On this episode of Waypoint Radio, Rob Zacny sit downs with writer Duncan Fyfe to discuss his recent article on the decline and death of Sierra Games. They go over the tale of fraud and too good to be true deals, and also dig a bit deeper into some of the key players. You can read an excerpt and listen to the full episode below.
Rob: When we think about what Ken's ambitions were for the company, they weren't that wild. The plan he envisioned, the arc of where he saw commerce going and the way that a company could position itself if it had these assets and this kind of foresight, you could seize a commanding position in the new online economy. I don't want to call this tragic as there's no tragedy in Ken not getting to be Jeff Bezos, and is instead a everyday millionaire. But there is something I do find a little bit poignant in that he's kind of treated like a Rube and a schmuck by the people at Cendant and CUC.
But in terms of overall vision for like, where is all this headed, what does it make sense for this company to try to be, Ken's actually on the money for a lot of this. Fairly early on, he knows what's going to happen in the digital economy and he just never gets a position to act on it.
Duncan Fyfe: Yeah it's Interesting. I fully believe that, I think had he been left to run Sierra unfettered by corporate ownership. He was seeing trends accurately, he was reacting to them. He was sure that for as much as like adventure games connected with Sierra's audience, more than anything else, he was also very aware those were not going to, you know, tastes were changing. You know shooters were becoming very popular and were much cheaper to make. Everything was moving online. There were a lot of audiences that Sierra was not fulfilling and it could fulfill all those things.
And he wanted it to, he wanted to evolve Sierra with the times. A Ken-Williams-run Sierra in the two thousands could have made zero adventure games, or adventure games that looked very much like an Uncharted in the way that Uncharted is an adventure game. I think he saw what was coming and was not emotionally attached to the product.
He was a tech guy. He was not an artistic guy. He didn't play games even really, but he saw the way things were going. He sometimes saw trends emerging and he would position his company accordingly and enjoyed great success at that. I think one of the frustrations about the specific position that he was in is that, with something like the Sierra network, which was just like so impractically ahead of its time, is that he had enough foresight and money to be able to make that, but not enough money to be able to sustain that to the point where he would become a certified genius off the back of having made that.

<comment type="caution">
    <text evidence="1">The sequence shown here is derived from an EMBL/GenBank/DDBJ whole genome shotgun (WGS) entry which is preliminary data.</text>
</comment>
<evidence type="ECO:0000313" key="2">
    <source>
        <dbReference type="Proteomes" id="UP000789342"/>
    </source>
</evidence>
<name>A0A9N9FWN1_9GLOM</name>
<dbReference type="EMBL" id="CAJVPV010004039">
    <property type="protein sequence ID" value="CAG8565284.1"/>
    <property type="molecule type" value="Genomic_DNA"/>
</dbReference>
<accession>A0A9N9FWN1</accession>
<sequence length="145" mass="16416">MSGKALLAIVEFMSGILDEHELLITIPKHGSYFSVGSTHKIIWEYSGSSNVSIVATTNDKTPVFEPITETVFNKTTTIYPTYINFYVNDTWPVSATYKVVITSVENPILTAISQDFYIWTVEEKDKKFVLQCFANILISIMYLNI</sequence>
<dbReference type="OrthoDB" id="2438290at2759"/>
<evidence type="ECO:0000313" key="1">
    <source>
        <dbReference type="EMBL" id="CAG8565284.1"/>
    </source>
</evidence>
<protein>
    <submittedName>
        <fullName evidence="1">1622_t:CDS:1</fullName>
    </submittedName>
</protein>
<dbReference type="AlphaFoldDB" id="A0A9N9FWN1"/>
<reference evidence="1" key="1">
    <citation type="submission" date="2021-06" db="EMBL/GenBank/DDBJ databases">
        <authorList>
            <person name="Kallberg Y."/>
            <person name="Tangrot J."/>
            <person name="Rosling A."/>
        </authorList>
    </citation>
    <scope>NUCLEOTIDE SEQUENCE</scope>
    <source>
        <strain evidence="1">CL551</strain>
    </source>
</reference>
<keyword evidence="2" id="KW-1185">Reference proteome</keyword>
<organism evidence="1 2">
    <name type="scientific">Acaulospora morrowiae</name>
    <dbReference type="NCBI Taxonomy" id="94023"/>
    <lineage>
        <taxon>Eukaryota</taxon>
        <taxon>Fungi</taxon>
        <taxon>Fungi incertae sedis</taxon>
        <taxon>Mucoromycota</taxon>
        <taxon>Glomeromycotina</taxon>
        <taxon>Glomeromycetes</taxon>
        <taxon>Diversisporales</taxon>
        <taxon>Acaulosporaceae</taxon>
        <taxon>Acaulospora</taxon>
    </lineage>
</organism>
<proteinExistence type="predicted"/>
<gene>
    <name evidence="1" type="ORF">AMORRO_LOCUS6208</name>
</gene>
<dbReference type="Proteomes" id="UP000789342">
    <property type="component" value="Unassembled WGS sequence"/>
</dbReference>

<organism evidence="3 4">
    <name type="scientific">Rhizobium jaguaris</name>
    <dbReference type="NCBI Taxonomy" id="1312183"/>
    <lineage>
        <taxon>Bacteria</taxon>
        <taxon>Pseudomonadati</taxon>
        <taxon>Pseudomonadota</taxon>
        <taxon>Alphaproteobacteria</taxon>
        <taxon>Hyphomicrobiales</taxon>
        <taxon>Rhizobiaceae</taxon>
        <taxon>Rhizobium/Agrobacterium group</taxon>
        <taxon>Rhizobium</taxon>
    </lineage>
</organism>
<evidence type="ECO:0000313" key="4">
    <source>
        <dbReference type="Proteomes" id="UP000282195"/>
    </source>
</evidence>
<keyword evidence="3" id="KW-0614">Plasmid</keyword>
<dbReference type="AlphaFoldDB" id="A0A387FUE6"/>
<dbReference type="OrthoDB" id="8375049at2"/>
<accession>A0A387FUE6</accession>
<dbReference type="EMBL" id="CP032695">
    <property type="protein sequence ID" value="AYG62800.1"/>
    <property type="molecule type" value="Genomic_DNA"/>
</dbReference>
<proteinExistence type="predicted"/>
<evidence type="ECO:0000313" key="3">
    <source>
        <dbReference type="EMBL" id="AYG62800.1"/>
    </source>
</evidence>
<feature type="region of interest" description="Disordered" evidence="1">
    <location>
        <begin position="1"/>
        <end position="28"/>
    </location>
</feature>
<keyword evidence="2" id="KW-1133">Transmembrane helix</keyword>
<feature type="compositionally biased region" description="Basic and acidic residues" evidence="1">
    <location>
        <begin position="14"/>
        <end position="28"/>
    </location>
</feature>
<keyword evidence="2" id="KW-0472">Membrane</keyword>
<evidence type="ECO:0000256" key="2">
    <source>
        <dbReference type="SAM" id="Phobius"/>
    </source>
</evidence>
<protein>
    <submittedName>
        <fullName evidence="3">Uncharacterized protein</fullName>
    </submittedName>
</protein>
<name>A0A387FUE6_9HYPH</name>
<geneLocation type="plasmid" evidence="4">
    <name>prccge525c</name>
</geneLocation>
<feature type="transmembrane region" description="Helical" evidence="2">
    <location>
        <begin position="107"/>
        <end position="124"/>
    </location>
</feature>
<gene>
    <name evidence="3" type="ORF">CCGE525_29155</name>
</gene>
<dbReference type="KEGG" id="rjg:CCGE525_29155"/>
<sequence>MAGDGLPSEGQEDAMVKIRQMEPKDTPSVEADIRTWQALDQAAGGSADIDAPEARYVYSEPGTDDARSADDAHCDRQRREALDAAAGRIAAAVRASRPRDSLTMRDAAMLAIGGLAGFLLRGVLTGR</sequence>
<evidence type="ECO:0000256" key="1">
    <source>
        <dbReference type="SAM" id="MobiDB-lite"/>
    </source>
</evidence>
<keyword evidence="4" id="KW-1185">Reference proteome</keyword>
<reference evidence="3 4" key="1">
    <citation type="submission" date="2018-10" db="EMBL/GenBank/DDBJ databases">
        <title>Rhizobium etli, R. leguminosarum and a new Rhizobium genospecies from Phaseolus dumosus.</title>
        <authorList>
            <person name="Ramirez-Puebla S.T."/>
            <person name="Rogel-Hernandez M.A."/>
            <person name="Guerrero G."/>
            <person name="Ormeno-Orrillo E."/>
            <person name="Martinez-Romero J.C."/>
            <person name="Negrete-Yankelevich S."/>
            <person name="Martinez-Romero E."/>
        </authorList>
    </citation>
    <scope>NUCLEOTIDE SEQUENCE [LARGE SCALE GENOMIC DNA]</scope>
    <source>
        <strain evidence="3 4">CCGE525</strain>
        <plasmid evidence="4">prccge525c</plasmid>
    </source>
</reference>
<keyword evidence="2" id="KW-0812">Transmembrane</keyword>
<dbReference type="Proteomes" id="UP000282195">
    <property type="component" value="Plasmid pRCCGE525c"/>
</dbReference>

And the vision that Walter Forbes pitched him was also right. All these companies did become acquired by Activision and Electronic Arts and Microsoft eventually. And probably from a business perspective, was not a bad idea to start getting in on that around the mid-nineties and being the first to a lot of those things.
Rob: And yet, I think one of the other things that I certainly feel from this piece is that it almost feels like Ken wanted to be two incompatible things. He wanted to be the dreamer and the visionary who sees, like, I see where things are going I'm going to position myself where I can take most advantage and sort of bring this reality into fruition.
But he also wanted to be the serious businessman. The first photo that runs in the article is one that you found from the old CUC corporate brochure, with Ken and the rest of the CUC management there in that ballroom and Ken looking very out of place. Already, even that scene, he's a big man who is aware that he's big and is trying not to loom over that picture. And you have the rest of these polished MBA types in the room and there's Ken. And he badly wants to be in that room, he's someone who badly wants to be a corporate board type, to be a big shop businessman
But those two things are often incompatible. To a degree the visionary can't also be the person who is, um, a movie I adore is this movie Margin Call. And there's a scene where Jeremy Irons, who is the CEO of this massive investment bank on the eve of the '08 financial collapse, basically is flown in at midnight to make the call about whether they tried to dump all these toxic assets on the market. But in this scene he asks "Why am I here?"
He asks a junior employee, do you care to know why I'm in this chair with you all? Why I earn the big bucks?" And his answer is "I'm here for one reason and one reason alone. I'm here to guess what the music might do a week, a month, a year from now. That's it."
And to a degree, that is, that is what corporate officers are often there to do. They're not paid to be visionaries they're made to hopefully take simple decisions and make good ones, simple propositions and make good ones. And to some extent the portrait that emerges here is that if anyone has this capacity in the story at Sierra, it seems like it's Roberta. That she is the person who looks at these situations and for whatever reason, just has a good instinct for "this is the right move. This makes sense, this does not. This is a good offer, this is not.
This transcript was edited for length and clarity.
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